Jeffco posts expenses, checkbook online
JEFFERSON COUNTY: The county’s online transparency project came of age this week when credit card spending and contract information were posted for the first time.
Jeffco’s Transparency Initiative project first went online in October and since has been developing the site.
With Thursday’s update, Jeffco became one of only a handful of Colorado government entities to post line-item expense account charges, contracts and the county’s checkbook. All the information is in a searchable database available to anyone with access to the Web.
“I’m confident it will result in better government. One of my goals for transparency is to have more citizen involvement,” said Jim Moore, county administrator. “More citizen involvement is better government, that’s just bottom-line for me.”
Moore said widening access to public records should increase government accountability and make it more efficient.
“People are going to see things we don’t see, people who have a different perspective and people who are critical of how we do things. That’s going to lead to improvements and better cheaper, faster ways of doing things,” Moore said.
Just knowing their expenses will be published online should encourage public employees to be thriftier with credit card spending, Moore said.
“This was my idea and I find myself thinking twice before I make a purchase now. I just think that’s human nature and I think that’s good.”
And vendors looking to increase business can search the county’s contract purchases to see how much the county pays for similar products or services. Moore agreed that could lead to future savings for taxpayers.
Other governments, including Lakewood, have contacted Moore about Jeffco’s Transparency Initiative and the National Association of Cities and Counties asked Jeffco to compile a presentation on the project for the group’s annual conference in Nashville later this month.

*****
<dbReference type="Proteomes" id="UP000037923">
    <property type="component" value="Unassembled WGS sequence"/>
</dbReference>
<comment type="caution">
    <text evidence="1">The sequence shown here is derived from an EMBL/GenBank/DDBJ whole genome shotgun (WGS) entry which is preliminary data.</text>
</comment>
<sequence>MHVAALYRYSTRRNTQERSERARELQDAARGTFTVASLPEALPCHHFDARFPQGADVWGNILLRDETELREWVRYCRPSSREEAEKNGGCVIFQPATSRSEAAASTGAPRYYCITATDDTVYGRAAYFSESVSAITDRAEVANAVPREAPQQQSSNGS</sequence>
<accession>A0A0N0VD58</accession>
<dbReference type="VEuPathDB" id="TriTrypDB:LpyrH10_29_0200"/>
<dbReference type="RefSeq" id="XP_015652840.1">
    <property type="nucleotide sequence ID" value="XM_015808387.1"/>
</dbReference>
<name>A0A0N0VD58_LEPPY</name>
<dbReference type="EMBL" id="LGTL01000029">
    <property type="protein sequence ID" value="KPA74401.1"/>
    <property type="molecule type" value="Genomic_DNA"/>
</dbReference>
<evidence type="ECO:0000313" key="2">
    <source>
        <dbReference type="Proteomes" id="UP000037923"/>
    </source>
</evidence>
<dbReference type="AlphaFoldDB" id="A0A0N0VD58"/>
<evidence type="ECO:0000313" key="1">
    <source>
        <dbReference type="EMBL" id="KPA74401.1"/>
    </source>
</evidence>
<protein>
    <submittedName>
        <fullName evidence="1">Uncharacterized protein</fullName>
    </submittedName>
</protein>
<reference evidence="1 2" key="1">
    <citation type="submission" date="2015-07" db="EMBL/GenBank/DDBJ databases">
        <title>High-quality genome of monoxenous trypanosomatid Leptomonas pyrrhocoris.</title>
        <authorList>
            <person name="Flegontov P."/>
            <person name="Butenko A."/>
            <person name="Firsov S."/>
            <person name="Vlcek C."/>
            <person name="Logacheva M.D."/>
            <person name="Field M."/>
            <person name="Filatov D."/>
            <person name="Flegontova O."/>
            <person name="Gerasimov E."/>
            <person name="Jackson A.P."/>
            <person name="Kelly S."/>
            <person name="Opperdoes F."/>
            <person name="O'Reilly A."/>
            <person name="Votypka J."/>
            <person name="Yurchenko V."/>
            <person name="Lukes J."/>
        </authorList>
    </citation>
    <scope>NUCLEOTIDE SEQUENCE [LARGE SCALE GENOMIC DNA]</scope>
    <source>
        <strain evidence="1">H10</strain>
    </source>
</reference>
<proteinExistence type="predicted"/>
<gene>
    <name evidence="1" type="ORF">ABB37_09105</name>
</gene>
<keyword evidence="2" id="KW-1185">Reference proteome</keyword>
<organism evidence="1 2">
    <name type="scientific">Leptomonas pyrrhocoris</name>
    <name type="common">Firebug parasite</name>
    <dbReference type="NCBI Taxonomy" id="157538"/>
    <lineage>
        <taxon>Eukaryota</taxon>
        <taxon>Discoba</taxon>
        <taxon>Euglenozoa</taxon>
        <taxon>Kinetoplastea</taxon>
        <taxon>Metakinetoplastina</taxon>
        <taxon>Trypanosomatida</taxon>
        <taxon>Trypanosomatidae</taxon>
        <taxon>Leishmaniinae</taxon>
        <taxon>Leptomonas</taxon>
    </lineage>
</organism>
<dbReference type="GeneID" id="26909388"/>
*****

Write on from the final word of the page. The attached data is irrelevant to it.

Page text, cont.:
”We’re pretty proud of it,” Moore said. “The only ‘down-side’ is people being hesitant or afraid of criticism. But I believe the best defense to criticism is transparency. Either we are able to explain how we are doing things or why we are doing things to people’s satisfaction or we’re going to have to make improvements.”
Transparency advocates, who this year persuaded the legislature to post the state’s checkbook online via the Colorado Taxpayer Transparency Act, believe the county’s Transparency project is a model for other governments to follow.
“I think this sets a good standard for other cities and counties to follow and to find ways to improve on. The main mission here is to give us accountability and save money,” said Natalie Menten of Lakewood, who has been at he forefront of Colorado’s grass-roots transparency movement.
Amy Oliver-Cooke, who lobbied the legislature for greater transparency on behalf of the Independence Institute, was impressed with Jeffco’s willingness to take the lead role.
“It is impressive to me that Jeffco is certainly more than willing to put that out there online,” she said. “Jeffco respects taxpayers enough to provide that information to show taxpayers where their money is being spent.
“The disappointing thing is that the Department of Transportation won’t do it and we have yet to see what’s coming out of the state of Colorado. But it appears that Jefferson County is able to do it and hopefully it will be a trend for everybody else going forward.”
Gov. Bill Ritter signed the Colorado Taxpayer Transparency Act into law in June, establishing the Transparency Options Project (TOP) to implement online access to state government’s spending and revenue records by January.
The Act, House Bill 1288, was compiled by State Rep. B.J. Nikkel, R-Dist. 49, and co-sponsored by State Sen. Mike Kopp, R-Jeffco.
The Act is the only one of three transparency bills to clear the legislature last session.
SB 57, which Democrats killed in the House Education Committee on a party-line vote, would have required school districts to compile their spending and revenue in an online searchable database. Districts and charter schools with no web access would have been exempt.
Sen. Ted Harvey, R-Highlands Ranch and Rep. Amy Stephens, R-Dist. 20 sponsored that bill.
Another bill, SB 236, never cleared committee. It would have required school districts to conduct at least one public hearing before building a school, providing neighbors of the school site a chance to comment.
Menten, whose Website www.nataliementen.com, was used as an example of an inexpensive searchable database during legislative hearings, said she expects the issue to arise in a number of bills when the legislature reconvenes.
“We have at least half a dozen things we would like work on for this next session, and we are lining up bill sponsors now,” Menten said.
Among the transparency priorities are the state’s rapidly growing number of special districts as well as school districts, which receive much of their funding from the state.
“With 1,600 special districts in Colorado, we need some work” to track their spending and income, Menten said.